Ava appears in the US Top 1000 every year from 1880 – when the data begins – right through the 1970s. But despite the popularity of Hollywood icon Ava Gardner in the 1950s, the name remained under the radar until relatively recently. Now it’s become a Top Ten staple in the US, and shows no signs of slowing down.
Credit celebrities with boosting the name’s profile. Heather Locklear and Reese Witherspoon were just two high-profile parents who gave the name to their daughters in the late 1980s and 1990s. After Heather’s birth announcement, the name nearly doubled in use. Two years later, Reese chose the name and it entered the Top 200. More celebrities – and plenty of regular parents – followed.
It fits right in with our love of mini names, too – just ask the parents of Mia and Zoe.
All combined to put Ava in the US Top Ten beginning in 2005. Well over 150,000 girls were named Ava just in the last decade. If you know an Ava – or three – you’re not alone.
What makes names like Ava? They’re short, but complete. They borrow some of Ava Gardner’s Hollywood glam. But they’re far less elaborate than many popular girl names, so they feel modern and brisk, too.
With roots in Persian and Germanic words, as well as ties to Hebrew and possibly Latin, Ava feels universal, and flexible enough to wear as a sweet child or a grown woman of accomplishment.
So we’re looking for short names that bring the shimmer, but still remain flexible. It’s an everygirl name, but one with plenty of sparkle and charm, and a certain resilience, too.
These names like Ava share some of the popular name’s style, but remain distinctively different, too.
Ada seems like the most obvious substitute for Ava, doesn’t it? Both come in at just three letters and offer the attractive long ‘a’ sound. They’re also nickname-proof choices with multiple possible origins. But maybe Ada feels a tiny bit homespun, a sister for Hannah or Nora instead of Hollywood favorites like Ava and Harlow. Of course, Ada claims a pretty great namesake, too – Ada Lovelace, a nineteenth century mathematician considered the grandmother of computer programming.
Parents after something just a little different might consider Avalyn. Or Aveline, from the French word for hazelnut. But Avalon – the mythical paradise of Arthurian legend, a popular beach name in real life, and an iconic Roxy Music album – isn’t just a spin on Ava. It’s something completely different, a name both rare and recognizable. While the extra syllables make it less portable, it still feels like a wearable substitute.
Like Ava, Cleo regularly ranked in the US Top 1000 in the late nineteenth and early twentieth centuries. But while Ava reigns in the US Top Ten, Cleo just returned to the charts in 2019. Thanks to Cleopatra, the name feels mysterious, even exotic. That bright ‘o’ ending might help drive a resurgence in the name’s use, along with a handful of high-profile Cleos, both fictional and real. It also picks up on the very popular sounds of long-time Top 100 favorite Chloe.
In the late twentieth century, Echo came with a bunch of Bunnymen, an indie rock band with just enough of a following to make it familiar. But Echo belongs to myth, the name of a nymph who suffered from unrequited love. Today, it means “to repeat,” and also stands for the letter E in the phonetic alphabet. Parents have embraced o-ending choices and mythological ones, too. Echo might feel too different to substitute for Ava. But if you’re after something brief, complete, and unlikely to ever be shared, Echo seems like a possibility.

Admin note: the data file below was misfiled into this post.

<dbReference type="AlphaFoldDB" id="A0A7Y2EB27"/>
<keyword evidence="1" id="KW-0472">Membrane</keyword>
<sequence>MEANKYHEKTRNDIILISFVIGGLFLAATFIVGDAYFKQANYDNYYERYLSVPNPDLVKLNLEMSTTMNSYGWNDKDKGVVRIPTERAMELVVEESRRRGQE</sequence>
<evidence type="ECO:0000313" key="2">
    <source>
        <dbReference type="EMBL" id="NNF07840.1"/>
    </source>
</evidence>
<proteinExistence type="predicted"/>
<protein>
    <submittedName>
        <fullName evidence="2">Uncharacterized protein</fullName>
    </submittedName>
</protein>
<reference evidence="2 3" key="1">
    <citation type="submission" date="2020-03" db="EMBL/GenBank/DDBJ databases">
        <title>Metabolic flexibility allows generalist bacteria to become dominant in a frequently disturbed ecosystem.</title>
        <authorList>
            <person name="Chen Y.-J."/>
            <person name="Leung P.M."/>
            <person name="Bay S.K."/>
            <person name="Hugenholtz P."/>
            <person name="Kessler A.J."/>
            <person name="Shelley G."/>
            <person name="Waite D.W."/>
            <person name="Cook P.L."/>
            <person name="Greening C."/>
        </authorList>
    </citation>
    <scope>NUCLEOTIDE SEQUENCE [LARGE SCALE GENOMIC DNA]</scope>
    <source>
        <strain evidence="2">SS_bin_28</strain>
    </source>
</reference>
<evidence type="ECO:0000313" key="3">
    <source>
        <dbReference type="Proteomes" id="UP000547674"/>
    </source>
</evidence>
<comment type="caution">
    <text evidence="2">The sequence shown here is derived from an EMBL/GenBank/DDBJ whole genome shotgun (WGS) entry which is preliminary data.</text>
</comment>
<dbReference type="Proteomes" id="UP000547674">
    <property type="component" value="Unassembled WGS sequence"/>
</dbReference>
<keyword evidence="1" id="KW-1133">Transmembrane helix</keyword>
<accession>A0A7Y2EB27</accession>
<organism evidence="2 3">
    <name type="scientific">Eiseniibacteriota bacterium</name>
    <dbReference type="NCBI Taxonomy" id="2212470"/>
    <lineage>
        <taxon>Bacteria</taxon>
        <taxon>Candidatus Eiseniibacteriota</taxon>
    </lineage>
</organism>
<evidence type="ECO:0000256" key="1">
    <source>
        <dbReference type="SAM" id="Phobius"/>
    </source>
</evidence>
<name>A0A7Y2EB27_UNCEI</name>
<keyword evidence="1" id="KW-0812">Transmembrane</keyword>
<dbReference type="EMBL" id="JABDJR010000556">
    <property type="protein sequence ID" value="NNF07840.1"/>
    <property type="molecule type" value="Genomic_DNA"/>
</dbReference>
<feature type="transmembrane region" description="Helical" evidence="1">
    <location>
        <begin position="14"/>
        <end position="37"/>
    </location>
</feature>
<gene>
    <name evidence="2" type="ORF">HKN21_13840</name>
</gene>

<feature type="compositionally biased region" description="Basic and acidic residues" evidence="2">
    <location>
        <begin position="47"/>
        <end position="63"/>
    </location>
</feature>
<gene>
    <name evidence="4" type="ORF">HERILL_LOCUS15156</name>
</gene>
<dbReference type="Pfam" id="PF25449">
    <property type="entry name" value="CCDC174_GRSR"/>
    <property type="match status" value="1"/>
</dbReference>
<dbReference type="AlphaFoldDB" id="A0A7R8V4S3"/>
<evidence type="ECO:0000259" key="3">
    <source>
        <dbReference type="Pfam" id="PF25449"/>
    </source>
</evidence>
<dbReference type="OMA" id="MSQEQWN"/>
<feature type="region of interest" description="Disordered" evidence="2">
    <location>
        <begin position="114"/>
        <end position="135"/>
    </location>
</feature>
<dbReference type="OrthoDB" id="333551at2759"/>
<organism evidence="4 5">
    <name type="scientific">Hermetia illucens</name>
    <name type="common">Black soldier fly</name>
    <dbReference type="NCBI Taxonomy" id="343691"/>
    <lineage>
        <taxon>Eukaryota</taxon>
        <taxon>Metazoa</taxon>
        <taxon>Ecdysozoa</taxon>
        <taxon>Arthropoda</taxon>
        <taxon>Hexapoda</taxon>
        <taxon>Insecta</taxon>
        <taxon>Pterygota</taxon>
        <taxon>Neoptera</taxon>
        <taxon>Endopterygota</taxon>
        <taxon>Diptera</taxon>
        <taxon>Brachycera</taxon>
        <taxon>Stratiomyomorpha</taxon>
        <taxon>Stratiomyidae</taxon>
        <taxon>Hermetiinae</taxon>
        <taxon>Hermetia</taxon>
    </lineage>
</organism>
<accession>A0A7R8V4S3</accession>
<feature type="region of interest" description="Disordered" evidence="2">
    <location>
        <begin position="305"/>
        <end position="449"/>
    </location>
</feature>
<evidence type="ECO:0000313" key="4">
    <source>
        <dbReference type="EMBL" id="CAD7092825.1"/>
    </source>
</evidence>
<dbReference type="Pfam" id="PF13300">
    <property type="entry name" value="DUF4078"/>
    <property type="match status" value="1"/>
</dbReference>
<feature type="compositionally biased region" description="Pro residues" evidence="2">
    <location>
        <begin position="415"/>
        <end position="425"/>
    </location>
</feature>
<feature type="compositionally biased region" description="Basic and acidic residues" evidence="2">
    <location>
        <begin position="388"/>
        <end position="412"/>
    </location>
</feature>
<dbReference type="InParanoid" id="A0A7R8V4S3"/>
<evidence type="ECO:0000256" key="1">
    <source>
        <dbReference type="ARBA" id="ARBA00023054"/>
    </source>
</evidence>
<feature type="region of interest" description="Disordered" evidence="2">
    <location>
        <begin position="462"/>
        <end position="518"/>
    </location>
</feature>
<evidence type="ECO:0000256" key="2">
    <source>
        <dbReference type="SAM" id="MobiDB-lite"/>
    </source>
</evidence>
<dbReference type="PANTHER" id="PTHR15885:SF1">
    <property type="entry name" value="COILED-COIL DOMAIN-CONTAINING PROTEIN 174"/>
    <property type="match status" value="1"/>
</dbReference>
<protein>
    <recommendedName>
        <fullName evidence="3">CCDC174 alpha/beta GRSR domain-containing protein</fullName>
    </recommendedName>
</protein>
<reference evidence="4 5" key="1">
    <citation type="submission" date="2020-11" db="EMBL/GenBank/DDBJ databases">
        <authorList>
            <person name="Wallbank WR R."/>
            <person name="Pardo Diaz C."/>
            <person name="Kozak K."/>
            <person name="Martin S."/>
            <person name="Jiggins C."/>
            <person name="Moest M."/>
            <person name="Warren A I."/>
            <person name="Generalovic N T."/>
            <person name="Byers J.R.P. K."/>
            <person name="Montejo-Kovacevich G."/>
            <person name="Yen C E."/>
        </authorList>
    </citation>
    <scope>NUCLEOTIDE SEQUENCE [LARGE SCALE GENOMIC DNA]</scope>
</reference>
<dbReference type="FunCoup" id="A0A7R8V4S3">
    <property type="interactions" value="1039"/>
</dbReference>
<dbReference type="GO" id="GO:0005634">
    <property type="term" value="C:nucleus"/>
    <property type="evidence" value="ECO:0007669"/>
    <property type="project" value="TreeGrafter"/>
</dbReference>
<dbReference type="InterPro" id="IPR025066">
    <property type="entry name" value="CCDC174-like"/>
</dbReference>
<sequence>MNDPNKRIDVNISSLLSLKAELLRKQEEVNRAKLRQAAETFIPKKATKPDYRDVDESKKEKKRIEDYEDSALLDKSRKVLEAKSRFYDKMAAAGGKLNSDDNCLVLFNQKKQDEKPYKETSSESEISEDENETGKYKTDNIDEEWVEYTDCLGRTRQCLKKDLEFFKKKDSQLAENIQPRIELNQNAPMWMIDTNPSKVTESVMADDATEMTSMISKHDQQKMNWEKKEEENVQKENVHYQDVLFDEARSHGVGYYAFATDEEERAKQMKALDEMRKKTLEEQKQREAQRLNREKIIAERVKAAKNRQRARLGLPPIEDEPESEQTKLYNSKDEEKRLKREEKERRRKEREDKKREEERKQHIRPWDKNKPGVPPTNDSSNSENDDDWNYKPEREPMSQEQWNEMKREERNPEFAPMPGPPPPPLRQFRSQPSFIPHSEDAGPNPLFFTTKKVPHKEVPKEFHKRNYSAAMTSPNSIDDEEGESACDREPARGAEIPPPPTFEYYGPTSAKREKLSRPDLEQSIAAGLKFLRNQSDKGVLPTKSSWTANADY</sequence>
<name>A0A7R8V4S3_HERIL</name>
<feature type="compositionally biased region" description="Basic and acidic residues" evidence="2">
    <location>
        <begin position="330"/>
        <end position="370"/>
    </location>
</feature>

A name both classic and vivacious, Eliza hits the same sweet spot as Ava. We know the name has been around forever, but it feels particularly right for our moment. The most famous Hollywood Ava was a real actor; the most famous Hollywood Eliza might be the fictional Doolittle. Or maybe that title now belongs to Eliza Hamilton, who falls somewhere between the historical figure and the musical version we all know. Either way, Eliza fits with names like Ava – traditional without being too buttoned-up.
The Italian word for jewel, Gemma has a long history of sparing use. In the US, it’s caught on post-Emma … and might be seen as a substitute for that popular name, too. But Gemma shares Ava’s short and compact style, plus offers a distinctive sound. And a name that refers to all things sparkling naturally feels a little bit glam.
This name belongs to another screen legend, Greta Garbo. Born in Sweden, the actor came to the US to star in silent films in the 1920s, and made the leap to sound in the next decade. The screen legend earned a trio of Oscar nominations along the way. Originally short for Margaret, Greta stands on its own nicely. It feels simple and straightforward, but carries all the appeal of the luminous Miss Garbo, too.
Haven shares much of Ava’s sound. But Haven takes things in a different direction – tailored and perhaps slightly unisex. It’s a modern virtue name, rare in the past, but perfectly mainstream today.
Like Ada, Ivy makes a logical substitute for the popular name. Just three letters, but clearly not a nickname, Ivy has been used as a given name since at least the 1880s. It stands at its most popular today, though. Like any popular nature name, there’s something fresh about Ivy. There’s glamour here, too. Maybe it’s because of the many femme fatales called Poison Ivy, like Batman’s enduring enemy. Or maybe Ivy simply picks up on the sparkle of the holiday season, since it’s heavily associated with Christmas and wintertime.